There has been some debate and speculation over whether or not J.K. Rowling’s Harry Potter contains Christian themes. I’ve never read any of the books — I plan to at some point — so I can’t weigh in too much with my opinion, but until reading a recent interview with J.K. Rowling, I doubted the claims by some that Christian undertones do exist in the novels. I believe there are clear connections to Christianity in the fantasy series of C.S. Lewis’ Narnia and J.R.R. Tolkien’s Lord of the Rings, though Tolkien seems to be a bit more subtle in his use of religious symbolism. I like to use Christian symbolism in my writings, and there is indeed some of it in my novel, but I tend to take Tolkien’s approach and keep it subtle.
On the opposite end, there are those religious groups that claim Harry Potter is evil, and children should not be allowed to read it. While the Bible does speak about sorcery and those who practice magic, I’m not sure that a fantasy novel intended solely for entertainment will have that much of a negative influence on children. Children have wonderful imaginations anyway, regardless of whether or not they have read Harry Potter, so I find it difficult to believe that reading these fantasy novels will corrupt their minds.
J.K. Rowling speaks openly about her use of Christian motifs in the Harry Potter series. Read the article from Religious Intelligence.
Links to more articles:
I was in my local bookstore recently, saw the cover to this novel and thought it looked interesting, so I picked it up to read the jacket. I’ve put it on my list for later. Every time I see a book or hear of a book that sounds interesting, I make a note of it, sometimes in my PDA and sometimes in a file on Google Docs if I’m near a computer. I use to make a mental note, but then I would forget, so now I make a point to write it down. Just the other day I was reading a forum about fantasy novels — in particular I think it might have been a George R.R. Martin forum — and someone mentioned a fantasy series that, in his/her opinion, was better than Martin’s Song of Ice and Fire. I thought I could remember the name of the author and series, but after only a day or two, I had already forgotten.
Below is a review of Acacia from The Washington Post. If anyone has read the novel, I’d be interested to know how you liked it.
The Akaran royal children in David Anthony Durham’s thrilling Acacia bear a passing resemblance to the scrappy siblings from C.S. Lewis’s The Lion, the Witch and the Wardrobe. Aliver, heir to the throne of the Known World, worries that he doesn’t have the stuff to be king; Corinn, his sister, is beautiful, deceptively shallow and adept with a bow and arrow; Mena, the younger sister, is courageous and astute; and Dariel, the youngest, tends to wander off where he shouldn’t. But the world that Durham has created for them is far grimmer, and far more sophisticated, than Lewis’s charming Narnia.
From the first pages of Acacia, Durham, a respected historical novelist, demonstrates that he is a master of the fantasy epic. He quickly sets out in broad strokes the corrupt world that these unwitting children have been raised to rule. For 22 generations, the Akarans have presided over the empire of Acacia. And for 22 generations, they’ve sent a yearly shipment of child slaves to mysterious traders beyond their borders, “with no questions asked, no conditions imposed on what they did with them, and no possibility that the children would ever see Acacia again.” In exchange, the Akarans get “mist,” a drug that guarantees their subjects’ “labor and submission.” I give nothing away when I say that this empire is doomed. In the opening pages, an assassin from the Meins — a “bickering people” from the frozen North, “as harsh and prone to callousness as the landscape they inhabited”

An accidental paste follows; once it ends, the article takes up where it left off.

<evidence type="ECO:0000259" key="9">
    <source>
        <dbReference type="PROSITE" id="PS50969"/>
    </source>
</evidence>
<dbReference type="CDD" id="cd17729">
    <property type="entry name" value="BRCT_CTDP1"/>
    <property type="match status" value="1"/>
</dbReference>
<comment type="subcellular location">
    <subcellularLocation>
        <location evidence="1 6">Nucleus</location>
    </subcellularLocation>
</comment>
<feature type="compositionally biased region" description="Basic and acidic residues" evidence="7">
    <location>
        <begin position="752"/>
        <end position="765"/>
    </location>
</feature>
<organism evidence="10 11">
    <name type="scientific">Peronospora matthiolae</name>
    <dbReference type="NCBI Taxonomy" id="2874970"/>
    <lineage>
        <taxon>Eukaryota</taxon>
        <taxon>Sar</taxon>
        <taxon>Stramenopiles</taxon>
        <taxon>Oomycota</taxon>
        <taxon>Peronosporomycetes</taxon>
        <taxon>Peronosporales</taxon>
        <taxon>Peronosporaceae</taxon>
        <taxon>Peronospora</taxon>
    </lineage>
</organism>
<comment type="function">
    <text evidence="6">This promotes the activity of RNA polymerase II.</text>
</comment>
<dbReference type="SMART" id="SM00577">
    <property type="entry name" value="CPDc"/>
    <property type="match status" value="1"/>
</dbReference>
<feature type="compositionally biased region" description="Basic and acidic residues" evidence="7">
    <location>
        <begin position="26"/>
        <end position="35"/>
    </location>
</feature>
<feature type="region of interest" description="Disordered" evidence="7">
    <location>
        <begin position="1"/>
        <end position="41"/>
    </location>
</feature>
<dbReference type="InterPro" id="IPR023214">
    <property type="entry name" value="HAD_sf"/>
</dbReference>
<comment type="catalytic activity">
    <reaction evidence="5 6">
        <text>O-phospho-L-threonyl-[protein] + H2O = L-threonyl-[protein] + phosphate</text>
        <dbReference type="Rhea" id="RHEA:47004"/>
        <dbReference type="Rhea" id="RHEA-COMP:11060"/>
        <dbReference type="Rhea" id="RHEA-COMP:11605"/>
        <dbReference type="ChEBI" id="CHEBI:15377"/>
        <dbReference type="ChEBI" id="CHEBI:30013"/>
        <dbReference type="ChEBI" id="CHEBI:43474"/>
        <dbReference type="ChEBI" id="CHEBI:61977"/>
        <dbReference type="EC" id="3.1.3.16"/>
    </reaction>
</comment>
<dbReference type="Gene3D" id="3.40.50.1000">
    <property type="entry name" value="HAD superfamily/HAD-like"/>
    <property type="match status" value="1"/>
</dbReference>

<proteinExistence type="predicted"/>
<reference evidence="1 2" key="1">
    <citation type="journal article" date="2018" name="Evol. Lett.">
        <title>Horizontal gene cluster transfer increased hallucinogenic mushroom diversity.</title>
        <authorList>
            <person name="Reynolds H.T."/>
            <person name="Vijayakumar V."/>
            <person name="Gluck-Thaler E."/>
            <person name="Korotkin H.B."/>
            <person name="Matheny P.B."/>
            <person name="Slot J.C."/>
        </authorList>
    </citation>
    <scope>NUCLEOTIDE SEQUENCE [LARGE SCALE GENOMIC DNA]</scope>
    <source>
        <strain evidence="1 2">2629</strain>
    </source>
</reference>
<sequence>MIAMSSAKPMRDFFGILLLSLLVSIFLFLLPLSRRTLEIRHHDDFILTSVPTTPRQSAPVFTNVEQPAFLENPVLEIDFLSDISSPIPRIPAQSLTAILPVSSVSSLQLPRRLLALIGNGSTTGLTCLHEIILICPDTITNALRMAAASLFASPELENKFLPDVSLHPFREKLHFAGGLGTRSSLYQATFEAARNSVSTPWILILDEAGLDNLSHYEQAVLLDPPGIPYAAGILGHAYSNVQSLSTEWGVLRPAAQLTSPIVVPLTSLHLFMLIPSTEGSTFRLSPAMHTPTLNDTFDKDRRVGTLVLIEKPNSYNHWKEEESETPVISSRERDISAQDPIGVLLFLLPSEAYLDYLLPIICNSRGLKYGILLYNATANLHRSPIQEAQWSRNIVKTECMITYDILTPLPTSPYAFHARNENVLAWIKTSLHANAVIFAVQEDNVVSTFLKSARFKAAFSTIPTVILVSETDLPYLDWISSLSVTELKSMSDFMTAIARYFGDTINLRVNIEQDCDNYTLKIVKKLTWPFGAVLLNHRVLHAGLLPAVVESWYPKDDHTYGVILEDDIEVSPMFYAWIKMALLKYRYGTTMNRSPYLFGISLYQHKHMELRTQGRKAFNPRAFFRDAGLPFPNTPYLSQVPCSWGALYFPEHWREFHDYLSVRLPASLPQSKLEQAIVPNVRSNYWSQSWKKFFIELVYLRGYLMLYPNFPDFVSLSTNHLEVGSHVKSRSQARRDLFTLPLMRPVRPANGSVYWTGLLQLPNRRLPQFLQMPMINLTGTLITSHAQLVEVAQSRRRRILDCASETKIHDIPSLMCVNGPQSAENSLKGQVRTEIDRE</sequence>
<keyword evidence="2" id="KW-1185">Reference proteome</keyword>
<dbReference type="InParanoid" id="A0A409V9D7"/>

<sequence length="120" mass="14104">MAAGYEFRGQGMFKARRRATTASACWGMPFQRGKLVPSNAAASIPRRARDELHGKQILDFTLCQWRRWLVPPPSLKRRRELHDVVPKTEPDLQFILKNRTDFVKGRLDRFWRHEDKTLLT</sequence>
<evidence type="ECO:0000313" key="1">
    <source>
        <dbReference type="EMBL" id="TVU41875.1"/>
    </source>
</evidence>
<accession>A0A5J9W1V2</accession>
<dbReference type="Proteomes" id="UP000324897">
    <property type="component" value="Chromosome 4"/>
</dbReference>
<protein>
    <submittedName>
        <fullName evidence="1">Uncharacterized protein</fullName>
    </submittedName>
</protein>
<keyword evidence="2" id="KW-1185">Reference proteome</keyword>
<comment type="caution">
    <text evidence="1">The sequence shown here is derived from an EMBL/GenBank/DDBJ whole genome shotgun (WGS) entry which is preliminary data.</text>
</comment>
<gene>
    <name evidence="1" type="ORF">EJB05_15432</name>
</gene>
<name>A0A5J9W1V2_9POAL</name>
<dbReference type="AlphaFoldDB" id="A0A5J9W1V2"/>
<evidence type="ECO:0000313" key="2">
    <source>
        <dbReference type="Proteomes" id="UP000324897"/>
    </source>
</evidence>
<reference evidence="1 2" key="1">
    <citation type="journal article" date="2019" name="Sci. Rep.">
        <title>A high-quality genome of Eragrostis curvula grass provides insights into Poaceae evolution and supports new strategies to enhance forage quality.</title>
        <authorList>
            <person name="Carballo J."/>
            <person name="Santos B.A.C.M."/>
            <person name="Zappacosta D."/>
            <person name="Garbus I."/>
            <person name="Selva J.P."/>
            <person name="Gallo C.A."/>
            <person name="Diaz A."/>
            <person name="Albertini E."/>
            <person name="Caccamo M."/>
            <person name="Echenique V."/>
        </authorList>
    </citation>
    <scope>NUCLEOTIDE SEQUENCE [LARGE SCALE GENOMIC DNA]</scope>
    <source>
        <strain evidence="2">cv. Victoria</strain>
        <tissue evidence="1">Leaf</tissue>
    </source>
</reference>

— is on his way to the capital city with his sights set on King Leodan, the children’s kind and hapless father. The Akaran children must flee their sumptuous palace for hostile country, with no god-like lion poised to give his life for theirs. The Acacian god, the Giver, has forsaken them. Durham sacrifices nothing — not psychological acuity, not political
complexity, not lyrical phrases — as he drives the plot of this gripping book forward. The names of people and places sound as if they’ve been recalled from a dusty past, not cobbled from J.R.R. Tolkien’s Middle Earth, a far too common practice among fantasy writers. Tropes that sound outlandish — “dream-travel,” for one — are credible in Durham’s telling. And the story always surprises. Characters that seem poised to take center stage are killed abruptly. Evil often triumphs.
The rickety supports that grand empires rest on clearly fascinate Durham — the long-time advisers who have grown resentful, the client states that fake their willing submission, the trading monopoly that sees profit in regime change. And the Akaran aristocracy is deaf to the rumblings beneath them. Hanish, the clear-eyed leader of the Meins and architect of the coming disaster, relishes their complacency: “Better that his coming shock them to the core and leave them reeling and grasping for meaning, too late to recognize the true shape and substance of the world they lorded over.”
When the empire falls, it does so quickly and horrifically. Palace guards and household servants slaughter their masters. The Meinish have allied with the Numrek, “screaming, stomping, mirthful agents of carnage,” who cut a gruesome swath through the land. Plague strikes the Acacian army, and its soldiers sweat blood and “lay prostrate in writhing intimacy with the earth.” The dead are past counting.
But as exciting as all this is, the collapse of the Akaran empire is only the beginning of this grand tale. Aliver, Mena and Dariel, raised anonymously and separately in quiet corners of the fallen empire, become warriors eager to redeem “the rotten heart of Acacia,” while Corinn, a captive in the palace where she grew up, plots bloody revenge from within. How will it all end? If the first volume of this projected series is any indication, in brilliant — and brutal — defiance of fantasy conventions.
Copyright 2007, The Washington Post. All Rights Reserved.